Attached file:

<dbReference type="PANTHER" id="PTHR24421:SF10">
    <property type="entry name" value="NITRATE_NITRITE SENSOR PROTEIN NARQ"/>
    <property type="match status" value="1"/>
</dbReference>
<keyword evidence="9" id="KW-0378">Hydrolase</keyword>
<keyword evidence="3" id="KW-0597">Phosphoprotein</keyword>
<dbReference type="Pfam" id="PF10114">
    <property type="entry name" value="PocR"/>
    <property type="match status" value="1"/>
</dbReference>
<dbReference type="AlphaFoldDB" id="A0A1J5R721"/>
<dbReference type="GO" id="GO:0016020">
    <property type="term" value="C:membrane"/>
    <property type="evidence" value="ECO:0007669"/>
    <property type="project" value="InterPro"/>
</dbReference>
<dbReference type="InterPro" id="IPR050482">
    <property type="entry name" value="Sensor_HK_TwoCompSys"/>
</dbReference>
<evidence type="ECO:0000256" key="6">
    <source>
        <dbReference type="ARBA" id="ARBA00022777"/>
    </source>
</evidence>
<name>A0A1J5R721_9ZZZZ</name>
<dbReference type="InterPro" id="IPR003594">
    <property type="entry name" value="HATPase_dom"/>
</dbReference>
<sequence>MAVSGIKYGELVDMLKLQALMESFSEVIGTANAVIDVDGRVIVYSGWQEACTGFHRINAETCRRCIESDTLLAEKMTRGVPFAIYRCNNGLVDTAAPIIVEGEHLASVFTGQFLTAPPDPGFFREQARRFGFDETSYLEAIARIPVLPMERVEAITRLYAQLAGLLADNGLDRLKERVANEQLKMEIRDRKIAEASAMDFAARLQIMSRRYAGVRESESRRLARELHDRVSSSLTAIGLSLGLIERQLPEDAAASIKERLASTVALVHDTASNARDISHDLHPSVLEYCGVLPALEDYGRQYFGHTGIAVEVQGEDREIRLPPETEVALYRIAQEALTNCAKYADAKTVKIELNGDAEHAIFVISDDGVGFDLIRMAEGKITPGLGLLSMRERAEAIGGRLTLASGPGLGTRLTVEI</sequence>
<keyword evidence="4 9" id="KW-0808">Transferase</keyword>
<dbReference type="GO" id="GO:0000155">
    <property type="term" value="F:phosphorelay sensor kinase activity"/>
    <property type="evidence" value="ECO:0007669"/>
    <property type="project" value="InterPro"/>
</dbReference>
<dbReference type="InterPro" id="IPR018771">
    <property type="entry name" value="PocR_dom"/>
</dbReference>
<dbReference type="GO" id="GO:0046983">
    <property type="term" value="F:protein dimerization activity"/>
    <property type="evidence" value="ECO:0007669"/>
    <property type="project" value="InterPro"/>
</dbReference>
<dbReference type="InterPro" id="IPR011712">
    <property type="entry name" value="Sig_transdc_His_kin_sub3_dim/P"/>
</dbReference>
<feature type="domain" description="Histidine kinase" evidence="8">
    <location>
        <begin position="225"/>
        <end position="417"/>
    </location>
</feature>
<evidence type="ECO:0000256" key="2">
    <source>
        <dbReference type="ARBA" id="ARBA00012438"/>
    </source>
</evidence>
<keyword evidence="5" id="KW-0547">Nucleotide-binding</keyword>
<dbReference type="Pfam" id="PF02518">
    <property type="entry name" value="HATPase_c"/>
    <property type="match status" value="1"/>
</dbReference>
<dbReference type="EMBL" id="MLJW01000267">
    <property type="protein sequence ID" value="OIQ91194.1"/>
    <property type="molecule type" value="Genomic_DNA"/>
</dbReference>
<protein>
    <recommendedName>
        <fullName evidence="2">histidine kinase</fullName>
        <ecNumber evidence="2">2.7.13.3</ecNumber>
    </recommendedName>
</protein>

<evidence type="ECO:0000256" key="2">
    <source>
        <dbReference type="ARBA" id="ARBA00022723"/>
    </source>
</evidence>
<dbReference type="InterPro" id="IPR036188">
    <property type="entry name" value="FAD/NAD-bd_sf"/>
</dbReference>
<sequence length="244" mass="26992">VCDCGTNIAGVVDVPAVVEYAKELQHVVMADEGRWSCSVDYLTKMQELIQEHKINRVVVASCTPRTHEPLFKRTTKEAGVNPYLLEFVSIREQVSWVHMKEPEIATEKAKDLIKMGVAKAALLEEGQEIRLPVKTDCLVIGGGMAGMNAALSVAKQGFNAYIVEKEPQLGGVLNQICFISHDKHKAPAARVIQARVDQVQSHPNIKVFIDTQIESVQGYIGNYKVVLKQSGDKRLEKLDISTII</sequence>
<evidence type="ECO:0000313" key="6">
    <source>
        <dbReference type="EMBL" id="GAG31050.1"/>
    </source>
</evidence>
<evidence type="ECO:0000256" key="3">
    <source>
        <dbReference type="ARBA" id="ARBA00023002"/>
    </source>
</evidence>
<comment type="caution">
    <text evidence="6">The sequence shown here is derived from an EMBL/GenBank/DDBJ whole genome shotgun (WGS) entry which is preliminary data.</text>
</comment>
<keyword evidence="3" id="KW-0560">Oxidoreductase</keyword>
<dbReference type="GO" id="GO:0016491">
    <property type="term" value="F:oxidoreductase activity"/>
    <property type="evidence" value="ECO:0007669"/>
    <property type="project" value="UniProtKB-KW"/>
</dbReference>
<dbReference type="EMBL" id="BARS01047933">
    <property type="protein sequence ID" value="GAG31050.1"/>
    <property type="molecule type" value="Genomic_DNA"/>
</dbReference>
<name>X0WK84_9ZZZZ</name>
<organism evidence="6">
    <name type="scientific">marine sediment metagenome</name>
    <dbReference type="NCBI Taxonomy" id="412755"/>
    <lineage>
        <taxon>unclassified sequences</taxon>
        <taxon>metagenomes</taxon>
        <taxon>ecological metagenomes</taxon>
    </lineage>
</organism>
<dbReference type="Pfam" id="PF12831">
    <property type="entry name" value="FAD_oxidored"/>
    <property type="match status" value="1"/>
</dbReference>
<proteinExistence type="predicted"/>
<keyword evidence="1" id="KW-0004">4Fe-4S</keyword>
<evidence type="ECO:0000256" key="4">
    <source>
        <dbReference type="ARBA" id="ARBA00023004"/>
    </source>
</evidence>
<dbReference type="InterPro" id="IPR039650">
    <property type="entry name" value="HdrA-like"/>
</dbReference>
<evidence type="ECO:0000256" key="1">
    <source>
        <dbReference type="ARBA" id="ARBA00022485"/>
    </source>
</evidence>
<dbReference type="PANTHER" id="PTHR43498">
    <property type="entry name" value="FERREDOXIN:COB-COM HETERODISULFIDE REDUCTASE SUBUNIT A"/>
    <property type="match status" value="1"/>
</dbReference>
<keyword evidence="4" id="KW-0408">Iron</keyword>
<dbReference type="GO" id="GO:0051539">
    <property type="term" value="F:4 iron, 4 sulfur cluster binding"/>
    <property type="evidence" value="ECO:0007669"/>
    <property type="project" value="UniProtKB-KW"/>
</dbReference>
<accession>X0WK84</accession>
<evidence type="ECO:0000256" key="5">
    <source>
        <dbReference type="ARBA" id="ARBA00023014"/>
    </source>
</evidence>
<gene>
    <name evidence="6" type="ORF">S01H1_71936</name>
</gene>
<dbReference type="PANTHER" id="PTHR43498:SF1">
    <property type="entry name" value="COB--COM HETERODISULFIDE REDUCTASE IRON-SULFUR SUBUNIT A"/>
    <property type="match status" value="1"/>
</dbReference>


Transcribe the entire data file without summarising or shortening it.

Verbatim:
<dbReference type="PANTHER" id="PTHR24421:SF10">
    <property type="entry name" value="NITRATE_NITRITE SENSOR PROTEIN NARQ"/>
    <property type="match status" value="1"/>
</dbReference>
<keyword evidence="9" id="KW-0378">Hydrolase</keyword>
<keyword evidence="3" id="KW-0597">Phosphoprotein</keyword>
<dbReference type="Pfam" id="PF10114">
    <property type="entry name" value="PocR"/>
    <property type="match status" value="1"/>
</dbReference>
<dbReference type="AlphaFoldDB" id="A0A1J5R721"/>
<dbReference type="GO" id="GO:0016020">
    <property type="term" value="C:membrane"/>
    <property type="evidence" value="ECO:0007669"/>
    <property type="project" value="InterPro"/>
</dbReference>
<dbReference type="InterPro" id="IPR050482">
    <property type="entry name" value="Sensor_HK_TwoCompSys"/>
</dbReference>
<evidence type="ECO:0000256" key="6">
    <source>
        <dbReference type="ARBA" id="ARBA00022777"/>
    </source>
</evidence>
<name>A0A1J5R721_9ZZZZ</name>
<dbReference type="InterPro" id="IPR003594">
    <property type="entry name" value="HATPase_dom"/>
</dbReference>
<sequence>MAVSGIKYGELVDMLKLQALMESFSEVIGTANAVIDVDGRVIVYSGWQEACTGFHRINAETCRRCIESDTLLAEKMTRGVPFAIYRCNNGLVDTAAPIIVEGEHLASVFTGQFLTAPPDPGFFREQARRFGFDETSYLEAIARIPVLPMERVEAITRLYAQLAGLLADNGLDRLKERVANEQLKMEIRDRKIAEASAMDFAARLQIMSRRYAGVRESESRRLARELHDRVSSSLTAIGLSLGLIERQLPEDAAASIKERLASTVALVHDTASNARDISHDLHPSVLEYCGVLPALEDYGRQYFGHTGIAVEVQGEDREIRLPPETEVALYRIAQEALTNCAKYADAKTVKIELNGDAEHAIFVISDDGVGFDLIRMAEGKITPGLGLLSMRERAEAIGGRLTLASGPGLGTRLTVEI</sequence>
<keyword evidence="4 9" id="KW-0808">Transferase</keyword>
<dbReference type="GO" id="GO:0000155">
    <property type="term" value="F:phosphorelay sensor kinase activity"/>
    <property type="evidence" value="ECO:0007669"/>
    <property type="project" value="InterPro"/>
</dbReference>
<dbReference type="InterPro" id="IPR018771">
    <property type="entry name" value="PocR_dom"/>
</dbReference>
<dbReference type="GO" id="GO:0046983">
    <property type="term" value="F:protein dimerization activity"/>
    <property type="evidence" value="ECO:0007669"/>
    <property type="project" value="InterPro"/>
</dbReference>
<dbReference type="InterPro" id="IPR011712">
    <property type="entry name" value="Sig_transdc_His_kin_sub3_dim/P"/>
</dbReference>
<feature type="domain" description="Histidine kinase" evidence="8">
    <location>
        <begin position="225"/>
        <end position="417"/>
    </location>
</feature>
<evidence type="ECO:0000256" key="2">
    <source>
        <dbReference type="ARBA" id="ARBA00012438"/>
    </source>
</evidence>
<keyword evidence="5" id="KW-0547">Nucleotide-binding</keyword>
<dbReference type="Pfam" id="PF02518">
    <property type="entry name" value="HATPase_c"/>
    <property type="match status" value="1"/>
</dbReference>
<dbReference type="EMBL" id="MLJW01000267">
    <property type="protein sequence ID" value="OIQ91194.1"/>
    <property type="molecule type" value="Genomic_DNA"/>
</dbReference>
<protein>
    <recommendedName>
        <fullName evidence="2">histidine kinase</fullName>
        <ecNumber evidence="2">2.7.13.3</ecNumber>
    </recommendedName>
</protein>

<evidence type="ECO:0000256" key="2">
    <source>
        <dbReference type="ARBA" id="ARBA00022723"/>
    </source>
</evidence>
<dbReference type="InterPro" id="IPR036188">
    <property type="entry name" value="FAD/NAD-bd_sf"/>
</dbReference>
<sequence length="244" mass="26992">VCDCGTNIAGVVDVPAVVEYAKELQHVVMADEGRWSCSVDYLTKMQELIQEHKINRVVVASCTPRTHEPLFKRTTKEAGVNPYLLEFVSIREQVSWVHMKEPEIATEKAKDLIKMGVAKAALLEEGQEIRLPVKTDCLVIGGGMAGMNAALSVAKQGFNAYIVEKEPQLGGVLNQICFISHDKHKAPAARVIQARVDQVQSHPNIKVFIDTQIESVQGYIGNYKVVLKQSGDKRLEKLDISTII</sequence>
<evidence type="ECO:0000313" key="6">
    <source>
        <dbReference type="EMBL" id="GAG31050.1"/>
    </source>
</evidence>
<evidence type="ECO:0000256" key="3">
    <source>
        <dbReference type="ARBA" id="ARBA00023002"/>
    </source>
</evidence>
<comment type="caution">
    <text evidence="6">The sequence shown here is derived from an EMBL/GenBank/DDBJ whole genome shotgun (WGS) entry which is preliminary data.</text>
</comment>
<keyword evidence="3" id="KW-0560">Oxidoreductase</keyword>
<dbReference type="GO" id="GO:0016491">
    <property type="term" value="F:oxidoreductase activity"/>
    <property type="evidence" value="ECO:0007669"/>
    <property type="project" value="UniProtKB-KW"/>
</dbReference>
<dbReference type="EMBL" id="BARS01047933">
    <property type="protein sequence ID" value="GAG31050.1"/>
    <property type="molecule type" value="Genomic_DNA"/>
</dbReference>
<name>X0WK84_9ZZZZ</name>
<organism evidence="6">
    <name type="scientific">marine sediment metagenome</name>
    <dbReference type="NCBI Taxonomy" id="412755"/>
    <lineage>
        <taxon>unclassified sequences</taxon>
        <taxon>metagenomes</taxon>
        <taxon>ecological metagenomes</taxon>
    </lineage>
</organism>
<dbReference type="Pfam" id="PF12831">
    <property type="entry name" value="FAD_oxidored"/>
    <property type="match status" value="1"/>
</dbReference>
<proteinExistence type="predicted"/>
<keyword evidence="1" id="KW-0004">4Fe-4S</keyword>
<evidence type="ECO:0000256" key="4">
    <source>
        <dbReference type="ARBA" id="ARBA00023004"/>
    </source>
</evidence>
<dbReference type="InterPro" id="IPR039650">
    <property type="entry name" value="HdrA-like"/>
</dbReference>
<evidence type="ECO:0000256" key="1">
    <source>
        <dbReference type="ARBA" id="ARBA00022485"/>
    </source>
</evidence>
<dbReference type="PANTHER" id="PTHR43498">
    <property type="entry name" value="FERREDOXIN:COB-COM HETERODISULFIDE REDUCTASE SUBUNIT A"/>
    <property type="match status" value="1"/>
</dbReference>
<keyword evidence="4" id="KW-0408">Iron</keyword>
<dbReference type="GO" id="GO:0051539">
    <property type="term" value="F:4 iron, 4 sulfur cluster binding"/>
    <property type="evidence" value="ECO:0007669"/>
    <property type="project" value="UniProtKB-KW"/>
</dbReference>
<accession>X0WK84</accession>
<evidence type="ECO:0000256" key="5">
    <source>
        <dbReference type="ARBA" id="ARBA00023014"/>
    </source>
</evidence>
<gene>
    <name evidence="6" type="ORF">S01H1_71936</name>
</gene>
<dbReference type="PANTHER" id="PTHR43498:SF1">
    <property type="entry name" value="COB--COM HETERODISULFIDE REDUCTASE IRON-SULFUR SUBUNIT A"/>
    <property type="match status" value="1"/>
</dbReference>